Friends are good. Not only to hang with, etc, but sometimes in other ways you may not expect. Like expanding your horizons.
And in these troubling times sometimes we need our horizons expanded, especially caught up in our ‘normal’ lives as they were.
I’ve been taking photos for a long time, but taking pictures and taking great pictures are two different things.
I have a couple of friends who are real artists.
One is a photographer who has a great eye for framing a photo, and she also has a knack for catching a shot perfectly in a way pleasing to the eye.
My other friend (coincidentally both of them are Canadians, though one lives close-by while the other one still lives in Canada) is also a true artist. He can paint and draw, and even sculpt, and he also has a good eye for photography. And the interesting thing is that he’s also a “computer person”.
Such a popular misconception that people who are technically-minded can’t be artistic.
I have another acquaintance who’s also an artist of sorts. He’s been a long-time customer of mine, and though his paintings and drawing and sometimes photography is of a, er, specialized nature – he too is a true artist.
I’ve never thought of myself as an artistic-sort of person, despite being a person who designs webpages and photography. My first priority is to get the information onto the page in an eye-pleasing way, easily organized and aesthetic – but I don’t think of it as particularly artistic. Sometimes anything real inspired comes secondarily. And I find myself always struggling with the artistic part.
Sometimes I have to come back to an idea four or five times to generate something different and interesting, or I may go do something else for a day until I come up with a good design. Sometimes even longer.
But lately I’ve found, because of the influence of my more artistic friends; I’ve actually been able to improve my own creative process and look at things with an imaginative and quite different eye.
Instead of taking a photo with the object framed perfectly, light directly on it; now I take a few shots from different angles and maybe with different lighting behind it. And not always the object itself as the sole focus of the photo. Or maybe I take a photo that catches my eye now, when it wouldn’t have before.
And I’ve found that the more I look at things with an artistic (yes, I have to use that word one more time) eye the more and easier I can see things in a new way that I wouldn’t have before.
My mother was something of an artistic soul. She’d always been interested in painting and drawing, though her primary interest was sewing.
She could probably have benefited from more painting and drawing lessons but she never had as much time to put into it, having worked all her life as a seamstress.
Her real artistry was in sewing. Anything and everything and in any way a person asked, and she could always suggest a better and maybe more visually appealing way to do something.
That’s what artistry is all about, right?
Another of my hobbies has paid off, at least in a small way.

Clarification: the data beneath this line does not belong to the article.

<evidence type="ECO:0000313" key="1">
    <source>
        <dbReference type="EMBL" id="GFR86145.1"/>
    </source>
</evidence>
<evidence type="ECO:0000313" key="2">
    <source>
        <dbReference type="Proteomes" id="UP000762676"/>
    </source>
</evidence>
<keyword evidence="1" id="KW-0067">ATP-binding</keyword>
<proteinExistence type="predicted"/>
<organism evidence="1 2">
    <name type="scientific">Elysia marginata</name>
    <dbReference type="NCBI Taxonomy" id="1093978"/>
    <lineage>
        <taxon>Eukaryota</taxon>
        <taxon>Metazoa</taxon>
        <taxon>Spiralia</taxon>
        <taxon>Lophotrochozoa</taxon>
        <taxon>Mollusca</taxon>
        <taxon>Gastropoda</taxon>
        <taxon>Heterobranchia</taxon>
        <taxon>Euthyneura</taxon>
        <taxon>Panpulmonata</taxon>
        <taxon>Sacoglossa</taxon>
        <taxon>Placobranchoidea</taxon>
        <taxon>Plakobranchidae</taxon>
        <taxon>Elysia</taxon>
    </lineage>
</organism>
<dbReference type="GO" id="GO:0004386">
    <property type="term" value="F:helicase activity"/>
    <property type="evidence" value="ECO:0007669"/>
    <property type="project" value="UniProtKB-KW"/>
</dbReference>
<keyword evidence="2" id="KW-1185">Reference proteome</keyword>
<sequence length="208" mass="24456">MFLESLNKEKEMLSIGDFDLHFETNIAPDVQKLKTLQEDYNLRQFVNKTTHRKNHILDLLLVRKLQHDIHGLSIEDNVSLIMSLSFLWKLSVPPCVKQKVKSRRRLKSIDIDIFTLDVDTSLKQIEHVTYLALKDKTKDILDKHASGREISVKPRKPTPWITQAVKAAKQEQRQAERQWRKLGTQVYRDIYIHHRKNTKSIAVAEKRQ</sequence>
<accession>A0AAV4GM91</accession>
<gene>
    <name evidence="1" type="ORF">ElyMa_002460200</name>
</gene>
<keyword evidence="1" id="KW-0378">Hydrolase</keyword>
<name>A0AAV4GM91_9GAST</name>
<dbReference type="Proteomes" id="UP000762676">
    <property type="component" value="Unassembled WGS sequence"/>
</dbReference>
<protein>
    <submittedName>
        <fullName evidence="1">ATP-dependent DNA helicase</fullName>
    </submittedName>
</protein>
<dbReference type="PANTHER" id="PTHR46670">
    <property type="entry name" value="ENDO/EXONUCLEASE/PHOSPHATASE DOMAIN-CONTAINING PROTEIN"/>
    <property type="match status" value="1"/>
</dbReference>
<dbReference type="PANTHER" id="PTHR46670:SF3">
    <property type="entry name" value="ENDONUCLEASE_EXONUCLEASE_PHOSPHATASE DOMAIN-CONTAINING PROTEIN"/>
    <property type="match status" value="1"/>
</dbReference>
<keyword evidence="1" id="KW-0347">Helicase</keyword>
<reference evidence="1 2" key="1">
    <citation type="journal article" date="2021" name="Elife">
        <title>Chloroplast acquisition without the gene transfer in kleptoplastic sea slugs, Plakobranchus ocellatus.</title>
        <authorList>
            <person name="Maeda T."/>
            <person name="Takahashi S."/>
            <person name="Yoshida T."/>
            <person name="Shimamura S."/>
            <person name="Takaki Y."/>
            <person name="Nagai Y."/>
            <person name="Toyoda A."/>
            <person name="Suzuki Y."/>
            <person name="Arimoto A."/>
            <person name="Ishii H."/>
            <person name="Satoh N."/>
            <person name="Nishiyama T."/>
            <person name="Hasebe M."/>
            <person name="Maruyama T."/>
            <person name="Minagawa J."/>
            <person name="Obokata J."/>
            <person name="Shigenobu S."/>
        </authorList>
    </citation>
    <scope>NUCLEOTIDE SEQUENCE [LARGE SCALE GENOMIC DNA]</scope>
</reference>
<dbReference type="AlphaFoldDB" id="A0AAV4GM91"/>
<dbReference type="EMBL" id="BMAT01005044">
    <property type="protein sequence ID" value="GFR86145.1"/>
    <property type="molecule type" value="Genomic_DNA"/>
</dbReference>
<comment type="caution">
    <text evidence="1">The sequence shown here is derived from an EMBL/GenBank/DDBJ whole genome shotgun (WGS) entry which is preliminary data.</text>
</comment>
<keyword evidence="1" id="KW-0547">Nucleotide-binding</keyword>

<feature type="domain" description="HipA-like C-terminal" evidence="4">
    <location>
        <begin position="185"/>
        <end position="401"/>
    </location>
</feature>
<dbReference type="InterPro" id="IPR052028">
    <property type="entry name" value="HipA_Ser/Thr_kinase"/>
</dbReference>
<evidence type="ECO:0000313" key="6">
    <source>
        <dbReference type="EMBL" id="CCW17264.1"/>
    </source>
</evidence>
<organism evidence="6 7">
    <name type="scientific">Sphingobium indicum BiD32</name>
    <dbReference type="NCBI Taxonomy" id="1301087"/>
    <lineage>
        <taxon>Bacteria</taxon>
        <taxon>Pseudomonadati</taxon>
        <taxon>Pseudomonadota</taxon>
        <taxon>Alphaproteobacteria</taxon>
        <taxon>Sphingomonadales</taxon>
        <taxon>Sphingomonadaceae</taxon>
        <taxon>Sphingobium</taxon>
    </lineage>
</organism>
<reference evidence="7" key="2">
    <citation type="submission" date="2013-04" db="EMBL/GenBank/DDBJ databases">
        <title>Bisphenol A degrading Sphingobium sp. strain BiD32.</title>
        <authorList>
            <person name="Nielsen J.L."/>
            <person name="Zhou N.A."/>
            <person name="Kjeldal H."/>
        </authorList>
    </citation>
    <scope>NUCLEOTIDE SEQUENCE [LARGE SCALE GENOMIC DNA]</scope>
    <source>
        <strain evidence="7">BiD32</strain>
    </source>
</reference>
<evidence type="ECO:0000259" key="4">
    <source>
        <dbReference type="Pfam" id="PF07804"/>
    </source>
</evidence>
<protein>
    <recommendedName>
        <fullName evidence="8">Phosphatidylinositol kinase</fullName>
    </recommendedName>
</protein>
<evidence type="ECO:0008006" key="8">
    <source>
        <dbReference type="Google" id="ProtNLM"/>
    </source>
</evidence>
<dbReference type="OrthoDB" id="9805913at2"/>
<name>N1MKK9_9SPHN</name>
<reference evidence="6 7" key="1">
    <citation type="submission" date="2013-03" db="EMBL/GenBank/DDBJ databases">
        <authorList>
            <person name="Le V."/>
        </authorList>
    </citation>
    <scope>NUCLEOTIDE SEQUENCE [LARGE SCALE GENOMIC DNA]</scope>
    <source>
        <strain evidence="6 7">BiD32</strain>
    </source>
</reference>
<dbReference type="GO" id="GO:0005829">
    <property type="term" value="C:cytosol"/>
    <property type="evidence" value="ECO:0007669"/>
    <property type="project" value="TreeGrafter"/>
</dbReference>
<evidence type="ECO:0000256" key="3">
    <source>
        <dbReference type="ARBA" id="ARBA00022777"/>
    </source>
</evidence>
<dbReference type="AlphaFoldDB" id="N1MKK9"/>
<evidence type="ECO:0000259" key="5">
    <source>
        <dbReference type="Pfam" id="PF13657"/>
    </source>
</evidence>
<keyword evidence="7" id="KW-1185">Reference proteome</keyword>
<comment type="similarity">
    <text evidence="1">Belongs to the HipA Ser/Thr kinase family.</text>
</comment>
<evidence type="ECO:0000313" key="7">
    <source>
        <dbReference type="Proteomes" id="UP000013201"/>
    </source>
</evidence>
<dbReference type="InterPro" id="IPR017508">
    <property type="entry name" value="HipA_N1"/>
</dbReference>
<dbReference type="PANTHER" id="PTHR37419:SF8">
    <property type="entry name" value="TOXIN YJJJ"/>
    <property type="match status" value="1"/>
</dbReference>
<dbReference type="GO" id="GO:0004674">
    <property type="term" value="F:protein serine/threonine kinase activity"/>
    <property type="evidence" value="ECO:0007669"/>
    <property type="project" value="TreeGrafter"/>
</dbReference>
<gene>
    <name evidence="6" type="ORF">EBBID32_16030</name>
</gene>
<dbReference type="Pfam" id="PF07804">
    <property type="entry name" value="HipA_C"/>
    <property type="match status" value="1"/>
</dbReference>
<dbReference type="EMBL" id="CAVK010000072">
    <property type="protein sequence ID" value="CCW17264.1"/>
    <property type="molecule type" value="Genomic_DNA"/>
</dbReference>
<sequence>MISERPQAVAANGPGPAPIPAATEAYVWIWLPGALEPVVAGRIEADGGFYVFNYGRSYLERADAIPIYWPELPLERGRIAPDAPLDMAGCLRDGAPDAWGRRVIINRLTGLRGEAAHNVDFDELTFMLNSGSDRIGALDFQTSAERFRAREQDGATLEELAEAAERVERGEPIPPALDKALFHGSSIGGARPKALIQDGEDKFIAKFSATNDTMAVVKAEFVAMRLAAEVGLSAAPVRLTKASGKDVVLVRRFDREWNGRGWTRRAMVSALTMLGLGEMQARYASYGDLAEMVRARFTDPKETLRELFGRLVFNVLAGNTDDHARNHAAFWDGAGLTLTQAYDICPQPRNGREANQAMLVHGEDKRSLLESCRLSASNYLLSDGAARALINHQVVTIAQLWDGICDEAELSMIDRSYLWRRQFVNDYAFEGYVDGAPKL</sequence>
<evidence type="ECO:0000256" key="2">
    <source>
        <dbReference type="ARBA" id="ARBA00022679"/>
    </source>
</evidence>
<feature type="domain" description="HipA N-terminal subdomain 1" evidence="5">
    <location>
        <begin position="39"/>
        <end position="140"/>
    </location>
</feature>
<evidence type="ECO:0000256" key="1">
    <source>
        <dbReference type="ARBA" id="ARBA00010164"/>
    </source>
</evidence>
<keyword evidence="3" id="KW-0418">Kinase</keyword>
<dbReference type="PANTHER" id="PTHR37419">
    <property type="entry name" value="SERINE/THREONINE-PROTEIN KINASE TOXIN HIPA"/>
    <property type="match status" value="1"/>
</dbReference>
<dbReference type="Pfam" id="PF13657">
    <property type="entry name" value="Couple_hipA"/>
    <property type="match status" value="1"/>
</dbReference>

If you’re interested in photography you probably know what a High Dynamic Range photo is.
If not, here’s my thumbnail explanation from my HDR website – “HDR photography consists of the same scene taken with differing exposures; commonly using the auto-bracketing exposure functions of most good digital cameras. These photos are combined with specialized software to get the best possible results and are then normally processed with exposure blending and tonal (tone) mapping functions.”
Some old-time (and new-time) photographers don’t like the photos created this way.
There’s many ways to go about it. You’ll see a number of examples on my small website. Some are very, very much processed; some not so much (like the two near the bottom, where it says “more conventional” and the one beside it). These just bring out the landscape under the trees which normally would be very much in shadow with a default or automatic exposure. The rest of the photos are much more and less realistically processed.
Basically you are bringing out the things that a photo taken with a film or digital camera aren’t going to show you, due to their inability to do more than one exposure. Say you’re standing outside a cave in the bright sunlight and taking a photo pointing toward the mouth of the cave. If you pick an exposure adjusted to the inside of the cave you can see into the interior of the cave in the photo, but everything else is washed out. If your exposure is set for the bright daylight, the mouth of the cave is dark as night.
With a few separate photos taken with various exposures you can use the HDR software to combine these into a photo that will show a pic which would allow you to see the entire scene.
It’s an interesting hobby, and has many creative uses as well as more practical ones.
But up until now I hadn’t had an opportunity to use one in my work. Recently a local judge running for re-election asked me to do a website for him, and I was able to incorporate one of the heavily processed photos into his website as the top of the banner on each page.
Nothing major, but it looks pretty good, maybe in a stylized way and better than the same photo (of Watertown from Thompson Park) in a more conventional form.
It’s something to keep in mind as I continue to create websites and consider various forms of HDR’s I can incorporate into them.